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Old 02-05-2018, 10:13 AM   #10
OLChemist
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I think for some American Natives, the issues with some descendants of Central and South American tribes is the same problem they have with some descendants of North American tribes. It is problematic when folks -- no matter which side the Rio Grande their Native ancestry originates -- invent a culture. Especially when that invention traffics in stereotypes.

Over the years, being a powwow -- uh -- wannabe magnet, I've gotten to know, even like, some these rather lost souls who find or imagine a Native ancestor in the family wood pile. It is really very sad, they don't have any connection their ancestor's culture. Indeed they may not know even what tribe. But, for widely varied reasons they desperately want to be Indian. The problem is they haven't the slightest idea how "be Indian" or even what exactly they are claiming.

Some of these people go on to do the hard work of finding their way back. They become the quiet, humble "white" girl with the mop cleaning the floor after the powwow and driving hundreds of miles a year with Meals on Wheels. Or the electrician that vacations with Habitat for Humanity and helps build desperately needed housing. Or the woman who goes to school and specializes in tribal law, and goes to work for the Dinébe’iiná Náhiiłna be Agha’diit’ahii. They try to serve their people, and thus honor their ancestors.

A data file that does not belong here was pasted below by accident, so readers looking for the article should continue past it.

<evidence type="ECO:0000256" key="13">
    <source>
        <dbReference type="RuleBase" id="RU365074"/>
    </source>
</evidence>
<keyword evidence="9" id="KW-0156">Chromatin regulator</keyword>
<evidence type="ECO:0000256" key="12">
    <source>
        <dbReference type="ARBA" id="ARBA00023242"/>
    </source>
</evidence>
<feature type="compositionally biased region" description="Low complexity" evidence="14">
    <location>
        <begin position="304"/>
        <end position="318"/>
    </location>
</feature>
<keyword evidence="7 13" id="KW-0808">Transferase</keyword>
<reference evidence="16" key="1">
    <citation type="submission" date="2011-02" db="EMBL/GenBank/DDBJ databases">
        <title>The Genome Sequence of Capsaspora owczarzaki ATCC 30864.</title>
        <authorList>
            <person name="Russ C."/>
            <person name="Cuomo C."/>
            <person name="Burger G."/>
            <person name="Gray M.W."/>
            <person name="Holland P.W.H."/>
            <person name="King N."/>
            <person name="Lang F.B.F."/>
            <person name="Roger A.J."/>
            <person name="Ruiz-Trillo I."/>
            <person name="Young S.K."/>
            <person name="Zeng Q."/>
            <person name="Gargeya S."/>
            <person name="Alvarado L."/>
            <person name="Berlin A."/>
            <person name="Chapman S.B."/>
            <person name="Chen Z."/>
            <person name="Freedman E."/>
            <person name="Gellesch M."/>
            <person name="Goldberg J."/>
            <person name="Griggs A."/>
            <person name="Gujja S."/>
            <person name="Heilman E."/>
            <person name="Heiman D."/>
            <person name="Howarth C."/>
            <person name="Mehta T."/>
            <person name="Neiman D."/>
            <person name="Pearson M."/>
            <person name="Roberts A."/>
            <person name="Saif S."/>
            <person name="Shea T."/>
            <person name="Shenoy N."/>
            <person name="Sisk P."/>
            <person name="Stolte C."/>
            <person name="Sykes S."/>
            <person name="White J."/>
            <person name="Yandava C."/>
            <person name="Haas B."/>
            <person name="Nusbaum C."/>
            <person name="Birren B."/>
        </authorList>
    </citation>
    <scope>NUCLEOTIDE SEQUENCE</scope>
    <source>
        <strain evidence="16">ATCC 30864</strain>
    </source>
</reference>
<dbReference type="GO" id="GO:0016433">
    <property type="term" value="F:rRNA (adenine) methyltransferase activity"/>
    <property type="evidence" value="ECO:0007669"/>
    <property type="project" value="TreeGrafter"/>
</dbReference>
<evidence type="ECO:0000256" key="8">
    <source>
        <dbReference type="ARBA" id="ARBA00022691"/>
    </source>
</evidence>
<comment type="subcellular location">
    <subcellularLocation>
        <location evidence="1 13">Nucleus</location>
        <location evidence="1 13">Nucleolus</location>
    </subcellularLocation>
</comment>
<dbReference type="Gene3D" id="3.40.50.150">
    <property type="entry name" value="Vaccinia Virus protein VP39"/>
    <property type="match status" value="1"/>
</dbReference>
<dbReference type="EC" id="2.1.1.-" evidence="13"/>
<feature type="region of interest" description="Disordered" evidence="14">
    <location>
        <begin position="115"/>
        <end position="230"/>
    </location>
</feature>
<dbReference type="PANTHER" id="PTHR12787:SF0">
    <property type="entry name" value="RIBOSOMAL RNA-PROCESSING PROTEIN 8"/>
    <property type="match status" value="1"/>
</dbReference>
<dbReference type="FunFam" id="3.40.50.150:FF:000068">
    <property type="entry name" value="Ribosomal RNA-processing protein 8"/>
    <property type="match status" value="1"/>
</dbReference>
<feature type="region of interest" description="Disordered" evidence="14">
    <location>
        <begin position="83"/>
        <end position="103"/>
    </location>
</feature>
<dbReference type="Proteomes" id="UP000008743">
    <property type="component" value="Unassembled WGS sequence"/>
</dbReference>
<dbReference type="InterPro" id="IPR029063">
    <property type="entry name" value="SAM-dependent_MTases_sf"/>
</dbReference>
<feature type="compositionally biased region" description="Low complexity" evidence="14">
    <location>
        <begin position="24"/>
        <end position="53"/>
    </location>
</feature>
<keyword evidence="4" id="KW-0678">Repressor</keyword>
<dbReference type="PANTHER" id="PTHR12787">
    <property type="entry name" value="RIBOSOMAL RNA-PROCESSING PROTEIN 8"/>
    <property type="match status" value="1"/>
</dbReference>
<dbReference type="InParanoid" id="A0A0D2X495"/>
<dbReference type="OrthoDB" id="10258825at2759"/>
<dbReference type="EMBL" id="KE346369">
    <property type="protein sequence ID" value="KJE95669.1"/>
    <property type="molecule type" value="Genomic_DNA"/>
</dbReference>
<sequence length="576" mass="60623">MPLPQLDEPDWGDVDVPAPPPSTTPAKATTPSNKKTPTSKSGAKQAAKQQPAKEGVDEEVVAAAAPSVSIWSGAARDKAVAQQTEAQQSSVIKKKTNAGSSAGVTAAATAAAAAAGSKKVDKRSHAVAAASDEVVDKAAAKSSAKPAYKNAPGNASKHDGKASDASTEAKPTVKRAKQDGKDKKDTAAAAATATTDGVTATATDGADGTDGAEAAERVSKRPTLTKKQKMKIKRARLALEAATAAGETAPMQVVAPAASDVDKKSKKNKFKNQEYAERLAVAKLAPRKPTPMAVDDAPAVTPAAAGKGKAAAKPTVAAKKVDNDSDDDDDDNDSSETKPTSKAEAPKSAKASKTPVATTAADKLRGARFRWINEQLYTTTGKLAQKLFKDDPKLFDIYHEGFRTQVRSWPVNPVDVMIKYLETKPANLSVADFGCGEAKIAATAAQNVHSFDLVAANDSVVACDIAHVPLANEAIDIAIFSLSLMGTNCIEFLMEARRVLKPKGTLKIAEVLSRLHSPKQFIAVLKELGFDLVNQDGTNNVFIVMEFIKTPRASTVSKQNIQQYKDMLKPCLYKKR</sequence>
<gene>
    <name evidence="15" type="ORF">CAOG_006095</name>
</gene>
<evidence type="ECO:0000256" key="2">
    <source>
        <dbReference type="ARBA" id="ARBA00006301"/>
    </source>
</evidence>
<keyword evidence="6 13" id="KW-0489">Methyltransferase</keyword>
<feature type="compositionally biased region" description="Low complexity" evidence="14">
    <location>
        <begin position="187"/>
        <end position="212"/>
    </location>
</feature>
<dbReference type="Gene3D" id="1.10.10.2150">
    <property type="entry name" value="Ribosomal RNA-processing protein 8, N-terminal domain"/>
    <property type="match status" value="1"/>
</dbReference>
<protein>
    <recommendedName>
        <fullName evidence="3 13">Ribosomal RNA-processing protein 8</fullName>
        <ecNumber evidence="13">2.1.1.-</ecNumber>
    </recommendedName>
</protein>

But a larger fraction of these seize hold of a colorful tribal identity, usually one with lots of movies and library books, and proceed to then invent a culture. Too often what they create is a fun house mirror version of a Native culture. They make themselves medicine people, chiefs, pathfinders, whatever takes their fancy.

Usually their antics are amusing. But, they become anything but funny, when they push their way into the public eye. They misrepresent Native people, which inflicts damaging setback on peoples struggling to emerge from centuries of stereotyping and distortion. Sometimes they pose a direct threat the tribal sovereignty.
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